Signal interference in echolocating big brown bats

Michaela Warnecke

Previous work from this lab has shown that paired bats change certain characteristics of their calls relative to their call similarity with one another (Chiu et al, 2009) when flying in relatively open spaces. Further, Chiu et al. (2008) report that bats go silent for several hundreds of milliseconds at a time, presumably to avoid signal interference or to eavesdrop. I am interested in (1) how these behaviors are modulated by the presence of obstacles and competition, and (2) whether silent behavior is a competitive or collaborative method for the echolocating bat.

Recently, we studied whether the adaptations in call parameters and silent behavior persist when single and paired bats fly in open and cluttered spaces. We found no correlation between call similarity and call adaptation, and, importantly found no evidence for silent behavior in the open or cluttered room conditions. This stands in contrast to previous findings (Chiu et al., 2008, 2009). One major difference between the data sets was the gender of bats: previous work used almost exclusively males, whereas my recent study used only females. The single female pair of bats studied in Chiu et al. (2008) showed only little silent behavior.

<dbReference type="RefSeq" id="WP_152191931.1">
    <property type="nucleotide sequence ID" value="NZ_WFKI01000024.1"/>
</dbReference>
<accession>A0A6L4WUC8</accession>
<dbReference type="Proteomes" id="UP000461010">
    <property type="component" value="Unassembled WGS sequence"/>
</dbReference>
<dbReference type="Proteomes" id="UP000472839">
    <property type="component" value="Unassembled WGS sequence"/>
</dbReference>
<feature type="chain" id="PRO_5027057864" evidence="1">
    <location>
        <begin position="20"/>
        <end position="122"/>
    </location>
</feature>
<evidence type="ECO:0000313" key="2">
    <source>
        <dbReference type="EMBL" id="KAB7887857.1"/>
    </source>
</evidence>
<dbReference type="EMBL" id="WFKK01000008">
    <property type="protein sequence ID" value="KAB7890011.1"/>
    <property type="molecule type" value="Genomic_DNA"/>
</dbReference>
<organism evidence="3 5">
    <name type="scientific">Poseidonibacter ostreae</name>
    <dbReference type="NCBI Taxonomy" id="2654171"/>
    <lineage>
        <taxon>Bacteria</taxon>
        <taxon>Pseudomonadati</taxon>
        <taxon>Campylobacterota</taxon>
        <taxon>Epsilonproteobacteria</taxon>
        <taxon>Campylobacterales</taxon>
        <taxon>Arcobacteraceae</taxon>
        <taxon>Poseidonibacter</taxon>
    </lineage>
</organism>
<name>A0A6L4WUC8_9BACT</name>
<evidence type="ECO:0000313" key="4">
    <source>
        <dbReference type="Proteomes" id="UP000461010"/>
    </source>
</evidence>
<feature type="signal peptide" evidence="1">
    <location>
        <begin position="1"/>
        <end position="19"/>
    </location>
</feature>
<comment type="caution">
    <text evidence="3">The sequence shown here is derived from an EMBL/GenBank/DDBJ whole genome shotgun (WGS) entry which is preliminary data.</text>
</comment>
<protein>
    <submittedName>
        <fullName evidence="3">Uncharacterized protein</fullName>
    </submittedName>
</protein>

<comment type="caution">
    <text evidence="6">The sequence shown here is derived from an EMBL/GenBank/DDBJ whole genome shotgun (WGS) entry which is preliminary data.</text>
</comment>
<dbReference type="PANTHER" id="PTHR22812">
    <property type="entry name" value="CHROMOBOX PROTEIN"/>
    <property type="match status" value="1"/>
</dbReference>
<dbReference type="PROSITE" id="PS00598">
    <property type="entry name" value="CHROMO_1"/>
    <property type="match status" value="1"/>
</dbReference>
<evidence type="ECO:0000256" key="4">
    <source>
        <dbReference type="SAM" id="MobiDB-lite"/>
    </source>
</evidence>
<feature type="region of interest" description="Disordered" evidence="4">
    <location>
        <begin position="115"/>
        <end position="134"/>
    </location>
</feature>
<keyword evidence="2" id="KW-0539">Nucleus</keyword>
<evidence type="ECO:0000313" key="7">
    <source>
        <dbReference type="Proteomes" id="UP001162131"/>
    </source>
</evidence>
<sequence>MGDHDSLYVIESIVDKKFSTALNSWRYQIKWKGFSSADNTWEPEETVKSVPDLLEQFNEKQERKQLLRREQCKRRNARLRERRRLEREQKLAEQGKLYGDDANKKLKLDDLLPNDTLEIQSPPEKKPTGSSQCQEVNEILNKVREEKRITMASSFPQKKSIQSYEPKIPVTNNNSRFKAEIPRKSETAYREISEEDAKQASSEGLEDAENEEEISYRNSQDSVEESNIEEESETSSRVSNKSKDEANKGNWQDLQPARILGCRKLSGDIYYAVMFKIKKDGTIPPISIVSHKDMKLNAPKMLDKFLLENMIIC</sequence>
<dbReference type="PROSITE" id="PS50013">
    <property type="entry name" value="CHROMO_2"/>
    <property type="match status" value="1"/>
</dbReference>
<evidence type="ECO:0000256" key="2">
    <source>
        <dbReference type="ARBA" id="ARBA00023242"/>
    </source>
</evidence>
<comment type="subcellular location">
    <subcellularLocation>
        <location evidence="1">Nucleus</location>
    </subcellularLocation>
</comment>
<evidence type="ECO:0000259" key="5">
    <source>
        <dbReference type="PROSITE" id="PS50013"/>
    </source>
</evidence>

The next step is to confirm a possible gender-specific role of foraging in echolocating big brown bats and test the extent to which competition may induce silent behavior.


Warnecke M, Chiu C, Engelberg J & Moss CF (2015). Active Listening in a Bat Cocktail Party: Adaptive Echolocation and Flight Behaviors of Big Brown Bats, Eptesicus fuscus, Foraging in a Cluttered Acoustic Environment. Brain, behavior and evolution, 86(1), 6-16.

Warnecke M & Moss CF. “Eine Cocktailparty unter Fledermaeusen: Wichtige von Unwichtigen akustischen Signalen trennen”. Studienstiftung des detuschen Volkes, ERP Meeting, Washington DC, April 2015.

Warnecke M, Chiu C, Xian W, Cechetto C & Moss CF (2014). Foraging among acoustic clutter and competition: Vocal behavior of paired big brown bats. The Journal of the Acoustical Society of America, 136 (4), 2185-2185.

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